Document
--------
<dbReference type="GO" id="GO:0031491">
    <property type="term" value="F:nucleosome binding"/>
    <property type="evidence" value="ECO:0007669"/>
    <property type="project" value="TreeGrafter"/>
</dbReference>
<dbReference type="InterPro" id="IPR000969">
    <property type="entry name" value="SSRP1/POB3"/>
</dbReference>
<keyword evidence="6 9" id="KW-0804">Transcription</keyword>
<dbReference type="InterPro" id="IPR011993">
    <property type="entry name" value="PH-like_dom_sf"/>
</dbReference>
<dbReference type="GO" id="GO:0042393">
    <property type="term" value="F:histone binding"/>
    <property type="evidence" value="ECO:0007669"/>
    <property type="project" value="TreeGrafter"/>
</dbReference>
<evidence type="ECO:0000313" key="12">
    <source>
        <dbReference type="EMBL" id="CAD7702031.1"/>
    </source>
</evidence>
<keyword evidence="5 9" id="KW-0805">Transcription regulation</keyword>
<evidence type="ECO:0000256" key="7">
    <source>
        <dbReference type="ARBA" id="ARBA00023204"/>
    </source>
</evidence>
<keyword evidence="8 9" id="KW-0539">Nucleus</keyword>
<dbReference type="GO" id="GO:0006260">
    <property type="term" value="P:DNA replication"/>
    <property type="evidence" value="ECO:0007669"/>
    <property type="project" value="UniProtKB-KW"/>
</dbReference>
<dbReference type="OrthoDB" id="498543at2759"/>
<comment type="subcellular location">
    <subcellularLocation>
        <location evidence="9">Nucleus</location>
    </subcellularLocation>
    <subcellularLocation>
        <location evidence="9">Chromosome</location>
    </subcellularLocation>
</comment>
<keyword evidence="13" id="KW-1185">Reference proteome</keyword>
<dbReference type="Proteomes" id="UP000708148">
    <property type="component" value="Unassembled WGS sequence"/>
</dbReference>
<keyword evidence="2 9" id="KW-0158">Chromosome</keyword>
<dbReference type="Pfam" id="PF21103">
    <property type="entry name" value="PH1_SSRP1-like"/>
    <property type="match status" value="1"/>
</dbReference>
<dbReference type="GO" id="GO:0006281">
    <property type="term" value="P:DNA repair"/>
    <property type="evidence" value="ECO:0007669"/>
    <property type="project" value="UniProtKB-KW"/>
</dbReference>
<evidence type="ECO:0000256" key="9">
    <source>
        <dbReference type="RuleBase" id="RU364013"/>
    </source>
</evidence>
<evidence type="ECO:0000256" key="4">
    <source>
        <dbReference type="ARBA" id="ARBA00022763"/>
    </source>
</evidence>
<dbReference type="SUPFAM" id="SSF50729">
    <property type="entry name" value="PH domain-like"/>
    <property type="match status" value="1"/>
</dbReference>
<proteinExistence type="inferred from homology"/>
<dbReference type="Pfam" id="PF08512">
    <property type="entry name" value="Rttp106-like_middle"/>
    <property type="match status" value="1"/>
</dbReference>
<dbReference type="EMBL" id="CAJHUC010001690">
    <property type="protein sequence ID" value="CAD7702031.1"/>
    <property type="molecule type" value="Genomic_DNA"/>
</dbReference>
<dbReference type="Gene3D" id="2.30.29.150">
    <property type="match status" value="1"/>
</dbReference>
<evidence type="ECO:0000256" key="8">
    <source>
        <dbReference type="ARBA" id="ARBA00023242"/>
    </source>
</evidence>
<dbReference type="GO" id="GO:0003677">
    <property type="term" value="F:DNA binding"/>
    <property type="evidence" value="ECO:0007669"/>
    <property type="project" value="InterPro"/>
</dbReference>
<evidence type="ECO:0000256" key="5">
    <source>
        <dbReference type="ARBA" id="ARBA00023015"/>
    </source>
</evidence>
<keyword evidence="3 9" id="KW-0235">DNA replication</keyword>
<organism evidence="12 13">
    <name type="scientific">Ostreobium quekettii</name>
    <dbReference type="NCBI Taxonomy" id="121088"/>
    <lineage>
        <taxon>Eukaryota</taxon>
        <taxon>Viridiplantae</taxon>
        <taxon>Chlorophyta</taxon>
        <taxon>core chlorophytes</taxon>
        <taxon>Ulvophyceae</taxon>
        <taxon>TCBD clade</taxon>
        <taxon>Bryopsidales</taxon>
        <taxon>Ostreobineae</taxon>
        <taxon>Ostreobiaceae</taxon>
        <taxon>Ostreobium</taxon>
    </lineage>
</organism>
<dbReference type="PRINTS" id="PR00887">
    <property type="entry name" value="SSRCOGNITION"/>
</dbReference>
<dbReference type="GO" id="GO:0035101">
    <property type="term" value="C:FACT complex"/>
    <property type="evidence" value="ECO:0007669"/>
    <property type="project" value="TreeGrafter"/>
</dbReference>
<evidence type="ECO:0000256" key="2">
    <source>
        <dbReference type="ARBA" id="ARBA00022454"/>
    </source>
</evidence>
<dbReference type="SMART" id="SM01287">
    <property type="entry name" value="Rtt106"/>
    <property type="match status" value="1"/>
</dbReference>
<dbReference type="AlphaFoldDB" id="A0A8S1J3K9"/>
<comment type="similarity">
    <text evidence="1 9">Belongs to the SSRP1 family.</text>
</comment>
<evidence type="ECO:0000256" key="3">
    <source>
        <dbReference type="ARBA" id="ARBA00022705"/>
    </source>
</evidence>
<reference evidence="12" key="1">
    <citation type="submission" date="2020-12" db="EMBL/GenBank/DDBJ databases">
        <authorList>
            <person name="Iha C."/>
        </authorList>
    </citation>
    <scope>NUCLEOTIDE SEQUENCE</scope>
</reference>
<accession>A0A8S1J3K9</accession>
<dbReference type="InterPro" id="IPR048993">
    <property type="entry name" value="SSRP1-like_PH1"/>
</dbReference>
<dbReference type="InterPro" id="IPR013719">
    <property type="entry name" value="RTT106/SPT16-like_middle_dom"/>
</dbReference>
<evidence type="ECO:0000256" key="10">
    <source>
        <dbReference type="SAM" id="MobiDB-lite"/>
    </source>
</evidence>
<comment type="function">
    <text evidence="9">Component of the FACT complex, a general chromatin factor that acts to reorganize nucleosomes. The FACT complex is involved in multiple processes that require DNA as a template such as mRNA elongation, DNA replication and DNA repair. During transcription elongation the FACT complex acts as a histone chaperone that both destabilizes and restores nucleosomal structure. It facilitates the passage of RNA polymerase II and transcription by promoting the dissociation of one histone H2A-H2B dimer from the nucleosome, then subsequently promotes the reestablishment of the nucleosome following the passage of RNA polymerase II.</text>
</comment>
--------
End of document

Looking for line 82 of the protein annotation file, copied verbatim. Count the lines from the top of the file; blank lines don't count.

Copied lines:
    <property type="match status" value="1"/>